International humanitarian law is also sometimes described as the “law of armed conflict” or the “laws of war”. It is a framework of rules that restricts the means and methods of warfare and protects people who are not participating in the fighting, in order to limit the effects of armed conflict for humanitarian reasons. International humanitarian law does not regulate when or why a State may use force, or determine whether an armed conflict is legal or illegal, and the rules of international humanitarian law apply equally to all sides regardless of who started the conflict.
International humanitarian law is made up of a body of treaties. Many of the rules set down in these treaties have become so widely accepted that they are now regarded as customary international law and binding on all States.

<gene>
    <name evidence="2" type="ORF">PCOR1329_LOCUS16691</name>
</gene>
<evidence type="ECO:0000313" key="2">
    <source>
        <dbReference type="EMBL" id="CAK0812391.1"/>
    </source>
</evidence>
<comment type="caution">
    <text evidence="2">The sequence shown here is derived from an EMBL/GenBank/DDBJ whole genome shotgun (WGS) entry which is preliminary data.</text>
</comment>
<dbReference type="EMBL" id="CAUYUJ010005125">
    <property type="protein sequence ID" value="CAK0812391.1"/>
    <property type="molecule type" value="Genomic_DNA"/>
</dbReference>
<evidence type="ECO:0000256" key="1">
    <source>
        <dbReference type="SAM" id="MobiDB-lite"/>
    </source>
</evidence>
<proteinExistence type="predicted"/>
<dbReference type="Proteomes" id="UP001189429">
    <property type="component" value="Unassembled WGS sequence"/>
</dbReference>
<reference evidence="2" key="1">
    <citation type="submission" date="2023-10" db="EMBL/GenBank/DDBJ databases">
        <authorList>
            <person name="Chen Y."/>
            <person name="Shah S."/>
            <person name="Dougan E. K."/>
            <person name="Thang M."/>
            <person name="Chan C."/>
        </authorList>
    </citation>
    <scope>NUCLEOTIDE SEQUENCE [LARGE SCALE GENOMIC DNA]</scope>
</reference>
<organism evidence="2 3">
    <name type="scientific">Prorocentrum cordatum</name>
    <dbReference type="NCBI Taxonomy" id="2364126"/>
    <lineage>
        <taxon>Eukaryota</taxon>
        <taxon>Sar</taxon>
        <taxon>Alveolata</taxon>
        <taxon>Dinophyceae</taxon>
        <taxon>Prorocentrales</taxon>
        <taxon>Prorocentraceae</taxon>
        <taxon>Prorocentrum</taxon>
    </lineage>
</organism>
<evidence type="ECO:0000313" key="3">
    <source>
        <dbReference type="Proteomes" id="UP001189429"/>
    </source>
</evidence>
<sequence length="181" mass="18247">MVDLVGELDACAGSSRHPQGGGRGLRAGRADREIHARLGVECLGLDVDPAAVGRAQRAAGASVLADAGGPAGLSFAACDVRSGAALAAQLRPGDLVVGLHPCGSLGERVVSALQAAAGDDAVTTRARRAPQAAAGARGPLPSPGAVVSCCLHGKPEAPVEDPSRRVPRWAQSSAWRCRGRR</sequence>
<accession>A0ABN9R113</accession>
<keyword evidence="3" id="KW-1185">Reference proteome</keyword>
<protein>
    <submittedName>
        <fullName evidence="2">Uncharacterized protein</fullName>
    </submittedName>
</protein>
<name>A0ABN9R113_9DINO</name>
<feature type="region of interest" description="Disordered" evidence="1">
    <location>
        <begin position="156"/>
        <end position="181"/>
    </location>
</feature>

The core international humanitarian law treaties are the four 1949 Geneva Conventions, concluded after World War II, which cover:
These four treaties have been universally adopted by all States. The Geneva Conventions have been supplemented by two Additional Protocols adopted in 1977 relating to the protection of victims of armed conflicts, and a third Additional Protocol adopted in 2005 specifying an additional emblem that may be used by organisations of the Red Cross. Other important international humanitarian law treaties regulate the types of weapons that can be used in armed conflict, including the 1972 Biological Weapons Convention, the 1980 Conventional Weapons Convention and its five protocols, the 1993 Chemical Weapons Convention, the 1997 Ottawa Convention on anti-personnel mines.